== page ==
Described, when first
released in 1933, as 'The Eighth Wonder of the World',
'King Kong' must have been as amazing in its time as 'The
Incredibles', 'Shrek', and 'Toy Story' - in terms of
But there was more to 'King Kong' than just the
impressive juxtapositioning of the mighty animated Kong,
and his gently cradling the lovely and fragile Ann
Darrow, played by Fay Wray.
Ultimately, the film is a tragic tale. A giant ape is
taken out of his environment to be put in a freak show in
New York, and, not surprisingly, he goes on the rampage.
Kong identifies with the vulnerability of Ms. Wray, but,
when the authorities see Ms. Wray in Kong's arms they
resort to type. This eventually leads to the famous
ending with airplanes attacking him at the top of the
Empire State Building. So came the famous quote, of
beauty being the real weapon successful against Kong.
Much has been made of the scantily clad Fay as a sex
object, but it could be said that womankind is shown as
something vulnerable, something society should protect.
In the era of Lara Croft, this aspect of the film may
seem dated, but personally, as a man, both the two sides
of the coin - Fay and Lara - appeal.
If Fay Wray is the film's heroine, then Kong himself
still comes over as a heroic, if very tragic, figure, and
if his plight could be seen as an analogy to man's
mistreatment of nature in the '30s, then it's even more
As with anything made decades ago, there will be a number
of things one can pick holes in; for instance, the corny
dialogue, and sometimes the varying sense of proportion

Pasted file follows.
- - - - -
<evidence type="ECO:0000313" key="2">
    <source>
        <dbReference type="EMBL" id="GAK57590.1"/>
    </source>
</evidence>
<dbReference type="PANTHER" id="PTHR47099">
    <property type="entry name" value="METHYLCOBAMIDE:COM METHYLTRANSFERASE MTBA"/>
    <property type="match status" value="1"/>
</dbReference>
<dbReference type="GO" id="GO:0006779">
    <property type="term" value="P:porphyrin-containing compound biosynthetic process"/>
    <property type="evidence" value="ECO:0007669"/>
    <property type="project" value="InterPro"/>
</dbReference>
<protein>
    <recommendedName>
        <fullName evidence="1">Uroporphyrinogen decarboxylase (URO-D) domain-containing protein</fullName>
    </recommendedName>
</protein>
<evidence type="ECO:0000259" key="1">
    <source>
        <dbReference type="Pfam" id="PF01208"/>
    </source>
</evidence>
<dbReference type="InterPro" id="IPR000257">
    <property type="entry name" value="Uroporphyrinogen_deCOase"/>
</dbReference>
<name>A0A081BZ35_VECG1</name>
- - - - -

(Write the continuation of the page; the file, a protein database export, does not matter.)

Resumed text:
regarding Kong's size, and the fact that Kong defeats
some fearsome dinosaurs too easily.
But, overall, this is a film that endures, and as this
film was made during the Depression, the film appealed
for two major reasons then. Firstly, people at the time
REALLY needed some kind of escapism, and a lot of people
struggling to exist then would have identified and
sympathised with Kong, who, through no real fault of his
own, was crushed by the powers that be, just like a lot
of men and women of that period must have felt.
The ingenious effects work by Willis H. O'Brien mean King
Kong remains one of the most famous characters in film
history, and this was the film which was the first really
successful movie combining actors with an animated figure.
Intriguingly, two directors were given credit for this
film: Merian C. Cooper and Ernest B. Schoedsack, and
Cooper also got a writer's credit alongside legendary
writer Edgar Wallace, James Ashmore Creelman, and Ruth
Rather horribly, there was an idea at the time to make
the film using real gorillas fighting real Komodo dragons!
- Paul Rance/booksmusicfilmstv.com.